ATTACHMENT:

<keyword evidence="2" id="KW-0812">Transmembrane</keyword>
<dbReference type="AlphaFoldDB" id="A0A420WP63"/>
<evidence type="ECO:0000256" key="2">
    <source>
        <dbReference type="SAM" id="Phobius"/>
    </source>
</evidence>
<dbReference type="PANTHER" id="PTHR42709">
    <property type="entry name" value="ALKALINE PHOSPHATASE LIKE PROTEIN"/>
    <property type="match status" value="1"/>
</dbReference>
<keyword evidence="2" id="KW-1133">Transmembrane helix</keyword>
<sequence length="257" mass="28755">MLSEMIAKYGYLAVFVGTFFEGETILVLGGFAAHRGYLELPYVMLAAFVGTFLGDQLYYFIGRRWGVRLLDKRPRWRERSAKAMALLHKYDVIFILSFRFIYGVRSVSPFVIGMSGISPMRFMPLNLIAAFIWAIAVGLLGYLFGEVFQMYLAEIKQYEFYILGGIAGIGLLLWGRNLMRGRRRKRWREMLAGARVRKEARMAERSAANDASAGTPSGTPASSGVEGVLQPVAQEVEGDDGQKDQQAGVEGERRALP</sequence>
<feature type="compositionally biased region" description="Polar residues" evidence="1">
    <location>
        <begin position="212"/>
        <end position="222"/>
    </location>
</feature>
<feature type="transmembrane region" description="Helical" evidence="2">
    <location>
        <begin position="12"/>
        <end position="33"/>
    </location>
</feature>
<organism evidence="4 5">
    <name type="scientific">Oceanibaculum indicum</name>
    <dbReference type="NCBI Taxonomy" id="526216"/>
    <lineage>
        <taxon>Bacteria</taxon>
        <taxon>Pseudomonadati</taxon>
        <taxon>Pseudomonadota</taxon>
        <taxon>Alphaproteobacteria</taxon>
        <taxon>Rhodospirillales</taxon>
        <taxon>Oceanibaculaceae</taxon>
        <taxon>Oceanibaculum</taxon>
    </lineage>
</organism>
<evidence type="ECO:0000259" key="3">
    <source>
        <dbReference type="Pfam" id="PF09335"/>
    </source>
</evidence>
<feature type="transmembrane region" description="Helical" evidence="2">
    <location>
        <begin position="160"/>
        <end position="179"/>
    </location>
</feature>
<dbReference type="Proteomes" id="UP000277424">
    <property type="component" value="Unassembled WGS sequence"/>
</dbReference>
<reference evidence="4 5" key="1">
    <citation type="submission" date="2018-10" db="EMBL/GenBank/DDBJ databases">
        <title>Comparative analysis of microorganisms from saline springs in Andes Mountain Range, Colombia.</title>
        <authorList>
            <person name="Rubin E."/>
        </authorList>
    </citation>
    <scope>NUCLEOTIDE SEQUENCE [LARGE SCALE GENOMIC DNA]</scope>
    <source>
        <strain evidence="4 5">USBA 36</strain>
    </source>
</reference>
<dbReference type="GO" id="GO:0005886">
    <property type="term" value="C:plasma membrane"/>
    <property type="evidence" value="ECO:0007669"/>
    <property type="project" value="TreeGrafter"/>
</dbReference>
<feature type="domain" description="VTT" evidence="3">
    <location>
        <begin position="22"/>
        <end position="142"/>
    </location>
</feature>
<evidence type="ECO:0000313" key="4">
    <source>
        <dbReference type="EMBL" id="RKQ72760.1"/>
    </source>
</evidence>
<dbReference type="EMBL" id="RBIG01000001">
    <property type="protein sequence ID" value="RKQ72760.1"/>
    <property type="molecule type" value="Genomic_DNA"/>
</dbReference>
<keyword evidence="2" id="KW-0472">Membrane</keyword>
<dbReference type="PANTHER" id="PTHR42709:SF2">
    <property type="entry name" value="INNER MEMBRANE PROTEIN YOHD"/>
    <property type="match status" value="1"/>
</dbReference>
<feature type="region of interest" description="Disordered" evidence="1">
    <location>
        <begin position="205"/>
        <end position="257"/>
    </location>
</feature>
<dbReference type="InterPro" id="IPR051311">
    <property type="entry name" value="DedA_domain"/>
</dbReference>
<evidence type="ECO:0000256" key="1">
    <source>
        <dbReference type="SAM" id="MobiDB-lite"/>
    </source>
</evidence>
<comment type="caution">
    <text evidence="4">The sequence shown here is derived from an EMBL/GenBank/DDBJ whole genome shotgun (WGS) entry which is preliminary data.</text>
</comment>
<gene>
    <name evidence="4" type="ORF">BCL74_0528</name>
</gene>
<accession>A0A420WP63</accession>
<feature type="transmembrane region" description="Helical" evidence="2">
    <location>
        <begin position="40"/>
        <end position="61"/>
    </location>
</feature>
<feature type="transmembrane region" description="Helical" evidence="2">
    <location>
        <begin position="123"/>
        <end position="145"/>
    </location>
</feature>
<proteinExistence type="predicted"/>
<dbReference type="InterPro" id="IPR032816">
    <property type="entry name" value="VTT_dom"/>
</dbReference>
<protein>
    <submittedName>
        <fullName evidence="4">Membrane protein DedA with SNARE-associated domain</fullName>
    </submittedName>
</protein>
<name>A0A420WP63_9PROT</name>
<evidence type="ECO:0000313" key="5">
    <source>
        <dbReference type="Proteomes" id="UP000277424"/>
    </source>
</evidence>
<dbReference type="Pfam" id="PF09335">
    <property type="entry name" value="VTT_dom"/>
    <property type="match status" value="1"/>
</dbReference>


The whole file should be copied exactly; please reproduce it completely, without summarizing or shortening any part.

<keyword evidence="2" id="KW-0812">Transmembrane</keyword>
<dbReference type="AlphaFoldDB" id="A0A420WP63"/>
<evidence type="ECO:0000256" key="2">
    <source>
        <dbReference type="SAM" id="Phobius"/>
    </source>
</evidence>
<dbReference type="PANTHER" id="PTHR42709">
    <property type="entry name" value="ALKALINE PHOSPHATASE LIKE PROTEIN"/>
    <property type="match status" value="1"/>
</dbReference>
<keyword evidence="2" id="KW-1133">Transmembrane helix</keyword>
<sequence length="257" mass="28755">MLSEMIAKYGYLAVFVGTFFEGETILVLGGFAAHRGYLELPYVMLAAFVGTFLGDQLYYFIGRRWGVRLLDKRPRWRERSAKAMALLHKYDVIFILSFRFIYGVRSVSPFVIGMSGISPMRFMPLNLIAAFIWAIAVGLLGYLFGEVFQMYLAEIKQYEFYILGGIAGIGLLLWGRNLMRGRRRKRWREMLAGARVRKEARMAERSAANDASAGTPSGTPASSGVEGVLQPVAQEVEGDDGQKDQQAGVEGERRALP</sequence>
<feature type="compositionally biased region" description="Polar residues" evidence="1">
    <location>
        <begin position="212"/>
        <end position="222"/>
    </location>
</feature>
<feature type="transmembrane region" description="Helical" evidence="2">
    <location>
        <begin position="12"/>
        <end position="33"/>
    </location>
</feature>
<organism evidence="4 5">
    <name type="scientific">Oceanibaculum indicum</name>
    <dbReference type="NCBI Taxonomy" id="526216"/>
    <lineage>
        <taxon>Bacteria</taxon>
        <taxon>Pseudomonadati</taxon>
        <taxon>Pseudomonadota</taxon>
        <taxon>Alphaproteobacteria</taxon>
        <taxon>Rhodospirillales</taxon>
        <taxon>Oceanibaculaceae</taxon>
        <taxon>Oceanibaculum</taxon>
    </lineage>
</organism>
<evidence type="ECO:0000259" key="3">
    <source>
        <dbReference type="Pfam" id="PF09335"/>
    </source>
</evidence>
<feature type="transmembrane region" description="Helical" evidence="2">
    <location>
        <begin position="160"/>
        <end position="179"/>
    </location>
</feature>
<dbReference type="Proteomes" id="UP000277424">
    <property type="component" value="Unassembled WGS sequence"/>
</dbReference>
<reference evidence="4 5" key="1">
    <citation type="submission" date="2018-10" db="EMBL/GenBank/DDBJ databases">
        <title>Comparative analysis of microorganisms from saline springs in Andes Mountain Range, Colombia.</title>
        <authorList>
            <person name="Rubin E."/>
        </authorList>
    </citation>
    <scope>NUCLEOTIDE SEQUENCE [LARGE SCALE GENOMIC DNA]</scope>
    <source>
        <strain evidence="4 5">USBA 36</strain>
    </source>
</reference>
<dbReference type="GO" id="GO:0005886">
    <property type="term" value="C:plasma membrane"/>
    <property type="evidence" value="ECO:0007669"/>
    <property type="project" value="TreeGrafter"/>
</dbReference>
<feature type="domain" description="VTT" evidence="3">
    <location>
        <begin position="22"/>
        <end position="142"/>
    </location>
</feature>
<evidence type="ECO:0000313" key="4">
    <source>
        <dbReference type="EMBL" id="RKQ72760.1"/>
    </source>
</evidence>
<dbReference type="EMBL" id="RBIG01000001">
    <property type="protein sequence ID" value="RKQ72760.1"/>
    <property type="molecule type" value="Genomic_DNA"/>
</dbReference>
<keyword evidence="2" id="KW-0472">Membrane</keyword>
<dbReference type="PANTHER" id="PTHR42709:SF2">
    <property type="entry name" value="INNER MEMBRANE PROTEIN YOHD"/>
    <property type="match status" value="1"/>
</dbReference>
<feature type="region of interest" description="Disordered" evidence="1">
    <location>
        <begin position="205"/>
        <end position="257"/>
    </location>
</feature>
<dbReference type="InterPro" id="IPR051311">
    <property type="entry name" value="DedA_domain"/>
</dbReference>
<evidence type="ECO:0000256" key="1">
    <source>
        <dbReference type="SAM" id="MobiDB-lite"/>
    </source>
</evidence>
<comment type="caution">
    <text evidence="4">The sequence shown here is derived from an EMBL/GenBank/DDBJ whole genome shotgun (WGS) entry which is preliminary data.</text>
</comment>
<gene>
    <name evidence="4" type="ORF">BCL74_0528</name>
</gene>
<accession>A0A420WP63</accession>
<feature type="transmembrane region" description="Helical" evidence="2">
    <location>
        <begin position="40"/>
        <end position="61"/>
    </location>
</feature>
<feature type="transmembrane region" description="Helical" evidence="2">
    <location>
        <begin position="123"/>
        <end position="145"/>
    </location>
</feature>
<proteinExistence type="predicted"/>
<dbReference type="InterPro" id="IPR032816">
    <property type="entry name" value="VTT_dom"/>
</dbReference>
<protein>
    <submittedName>
        <fullName evidence="4">Membrane protein DedA with SNARE-associated domain</fullName>
    </submittedName>
</protein>
<name>A0A420WP63_9PROT</name>
<evidence type="ECO:0000313" key="5">
    <source>
        <dbReference type="Proteomes" id="UP000277424"/>
    </source>
</evidence>
<dbReference type="Pfam" id="PF09335">
    <property type="entry name" value="VTT_dom"/>
    <property type="match status" value="1"/>
</dbReference>